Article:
Educational inequalities between social classes are large and persistent in the UK. Students from economically disadvantaged backgrounds have much lower attainment and engage less with education than their peers from advantaged backgrounds. Although structural factors contribute significantly to these inequalities, social psychological processes also play a crucial but less visible role. We draw on the social identity approach to propose a new model of how social and cultural factors in the local educational context shape the meaning of people’s social class identities in ways that create and sustain inequalities. Our identities-in-context model brings into focus educational contexts in which lower-class people are expected to perform badly, are not well represented in high-status educational roles or institutions, and are negatively disposed toward education. We argue that, for lower-class people, these contexts ignite a sense of social identity threat and incompatibility between their background and doing well in education. These, in turn, lead to poorer educational outcomes. We propose ways in which our model can be used to inform social psychological interventions that aim to reduce educational inequalities between social classes.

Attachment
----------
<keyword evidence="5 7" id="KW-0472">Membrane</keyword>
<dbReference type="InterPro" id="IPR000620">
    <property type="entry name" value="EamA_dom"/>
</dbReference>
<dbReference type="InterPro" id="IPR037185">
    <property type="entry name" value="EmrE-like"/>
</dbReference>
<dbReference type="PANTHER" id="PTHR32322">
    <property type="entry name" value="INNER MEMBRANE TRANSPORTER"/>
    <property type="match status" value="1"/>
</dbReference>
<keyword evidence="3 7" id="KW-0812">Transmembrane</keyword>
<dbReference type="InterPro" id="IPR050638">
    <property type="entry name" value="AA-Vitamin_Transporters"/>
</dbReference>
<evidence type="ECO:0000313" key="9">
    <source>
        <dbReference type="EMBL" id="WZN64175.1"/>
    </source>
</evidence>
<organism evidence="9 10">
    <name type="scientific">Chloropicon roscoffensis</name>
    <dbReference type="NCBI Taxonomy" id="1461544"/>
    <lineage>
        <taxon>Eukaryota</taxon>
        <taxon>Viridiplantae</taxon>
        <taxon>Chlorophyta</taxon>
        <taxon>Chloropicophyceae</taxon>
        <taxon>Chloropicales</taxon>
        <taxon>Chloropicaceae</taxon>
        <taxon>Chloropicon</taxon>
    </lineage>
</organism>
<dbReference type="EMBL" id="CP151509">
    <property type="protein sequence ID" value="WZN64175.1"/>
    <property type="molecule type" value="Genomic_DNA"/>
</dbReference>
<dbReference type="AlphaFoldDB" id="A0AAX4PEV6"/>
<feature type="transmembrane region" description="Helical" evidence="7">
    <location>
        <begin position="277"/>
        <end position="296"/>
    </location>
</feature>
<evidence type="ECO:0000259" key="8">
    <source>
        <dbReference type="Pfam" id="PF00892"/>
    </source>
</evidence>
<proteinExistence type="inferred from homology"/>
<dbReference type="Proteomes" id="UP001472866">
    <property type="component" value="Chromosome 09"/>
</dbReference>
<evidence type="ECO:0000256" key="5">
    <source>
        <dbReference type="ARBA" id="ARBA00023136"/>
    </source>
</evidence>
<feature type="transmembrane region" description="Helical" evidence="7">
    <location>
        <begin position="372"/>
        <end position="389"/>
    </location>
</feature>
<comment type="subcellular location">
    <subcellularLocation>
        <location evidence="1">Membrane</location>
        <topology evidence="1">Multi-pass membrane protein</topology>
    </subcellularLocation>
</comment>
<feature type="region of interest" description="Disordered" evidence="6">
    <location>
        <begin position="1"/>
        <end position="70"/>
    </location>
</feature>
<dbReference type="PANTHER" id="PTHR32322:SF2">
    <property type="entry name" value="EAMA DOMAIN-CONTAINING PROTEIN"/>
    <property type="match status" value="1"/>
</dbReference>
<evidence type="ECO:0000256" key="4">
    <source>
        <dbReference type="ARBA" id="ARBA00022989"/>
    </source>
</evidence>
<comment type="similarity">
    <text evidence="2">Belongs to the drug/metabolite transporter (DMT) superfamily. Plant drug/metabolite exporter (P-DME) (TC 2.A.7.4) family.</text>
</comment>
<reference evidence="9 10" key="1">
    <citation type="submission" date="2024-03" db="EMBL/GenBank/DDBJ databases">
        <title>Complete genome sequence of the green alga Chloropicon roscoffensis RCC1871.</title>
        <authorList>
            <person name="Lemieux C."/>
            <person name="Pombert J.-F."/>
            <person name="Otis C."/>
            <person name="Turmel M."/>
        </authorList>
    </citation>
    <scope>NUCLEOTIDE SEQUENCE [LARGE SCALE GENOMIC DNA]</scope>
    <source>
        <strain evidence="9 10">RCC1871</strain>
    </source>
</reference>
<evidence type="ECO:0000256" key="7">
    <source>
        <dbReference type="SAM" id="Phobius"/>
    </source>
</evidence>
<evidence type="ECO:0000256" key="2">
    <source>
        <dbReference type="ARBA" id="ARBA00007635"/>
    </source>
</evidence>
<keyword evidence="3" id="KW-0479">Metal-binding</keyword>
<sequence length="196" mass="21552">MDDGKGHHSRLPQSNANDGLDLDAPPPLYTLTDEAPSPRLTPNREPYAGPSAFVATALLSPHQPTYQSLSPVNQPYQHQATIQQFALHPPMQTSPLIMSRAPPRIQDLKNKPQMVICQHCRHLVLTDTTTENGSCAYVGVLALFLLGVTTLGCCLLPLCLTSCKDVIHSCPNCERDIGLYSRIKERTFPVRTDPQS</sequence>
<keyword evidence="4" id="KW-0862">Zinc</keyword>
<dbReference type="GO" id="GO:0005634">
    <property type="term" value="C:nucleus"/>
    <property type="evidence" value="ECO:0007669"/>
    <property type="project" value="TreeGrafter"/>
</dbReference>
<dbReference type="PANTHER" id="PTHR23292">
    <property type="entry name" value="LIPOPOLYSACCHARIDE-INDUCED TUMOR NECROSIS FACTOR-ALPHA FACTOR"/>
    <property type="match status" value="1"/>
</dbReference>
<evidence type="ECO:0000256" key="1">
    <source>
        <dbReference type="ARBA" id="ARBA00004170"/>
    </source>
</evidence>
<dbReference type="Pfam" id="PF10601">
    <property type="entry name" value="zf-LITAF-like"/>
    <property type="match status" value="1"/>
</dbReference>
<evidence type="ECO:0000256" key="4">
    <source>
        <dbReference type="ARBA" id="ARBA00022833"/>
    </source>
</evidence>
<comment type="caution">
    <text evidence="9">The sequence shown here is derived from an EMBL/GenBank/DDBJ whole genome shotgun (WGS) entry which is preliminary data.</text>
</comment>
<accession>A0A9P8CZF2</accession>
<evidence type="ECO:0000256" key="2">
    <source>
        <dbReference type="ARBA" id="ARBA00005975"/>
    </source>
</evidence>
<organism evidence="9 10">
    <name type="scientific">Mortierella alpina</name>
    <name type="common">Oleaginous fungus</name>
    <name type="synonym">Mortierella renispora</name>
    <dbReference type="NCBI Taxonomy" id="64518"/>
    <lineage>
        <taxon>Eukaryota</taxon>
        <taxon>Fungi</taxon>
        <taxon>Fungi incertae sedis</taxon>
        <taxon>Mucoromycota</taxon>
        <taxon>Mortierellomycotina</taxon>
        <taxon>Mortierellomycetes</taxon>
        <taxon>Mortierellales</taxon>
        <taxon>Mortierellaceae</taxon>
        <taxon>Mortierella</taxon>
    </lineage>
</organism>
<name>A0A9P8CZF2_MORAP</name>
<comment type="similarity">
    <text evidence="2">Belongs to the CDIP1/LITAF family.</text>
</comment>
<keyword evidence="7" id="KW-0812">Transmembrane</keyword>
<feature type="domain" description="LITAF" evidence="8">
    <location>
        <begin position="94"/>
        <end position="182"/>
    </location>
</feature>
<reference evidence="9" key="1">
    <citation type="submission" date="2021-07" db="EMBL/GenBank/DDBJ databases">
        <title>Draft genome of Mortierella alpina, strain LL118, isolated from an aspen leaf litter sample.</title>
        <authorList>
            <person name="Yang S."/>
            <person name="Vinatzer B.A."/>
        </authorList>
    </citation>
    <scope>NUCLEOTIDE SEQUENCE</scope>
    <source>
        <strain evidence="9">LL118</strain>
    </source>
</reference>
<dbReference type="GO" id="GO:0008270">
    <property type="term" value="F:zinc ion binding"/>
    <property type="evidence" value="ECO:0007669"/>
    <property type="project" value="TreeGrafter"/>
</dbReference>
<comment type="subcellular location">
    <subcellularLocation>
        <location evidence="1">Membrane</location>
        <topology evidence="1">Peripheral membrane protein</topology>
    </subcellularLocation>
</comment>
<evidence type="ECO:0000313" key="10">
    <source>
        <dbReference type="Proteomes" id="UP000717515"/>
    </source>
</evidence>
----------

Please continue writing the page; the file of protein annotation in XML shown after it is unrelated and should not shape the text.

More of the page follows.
|Title of host publication||The Social Psychology of Inequality|
|Editors||Jolanda Jetten, Kim Peters|
|Number of pages||19|
|Publication status||Published - 1 Nov 2019|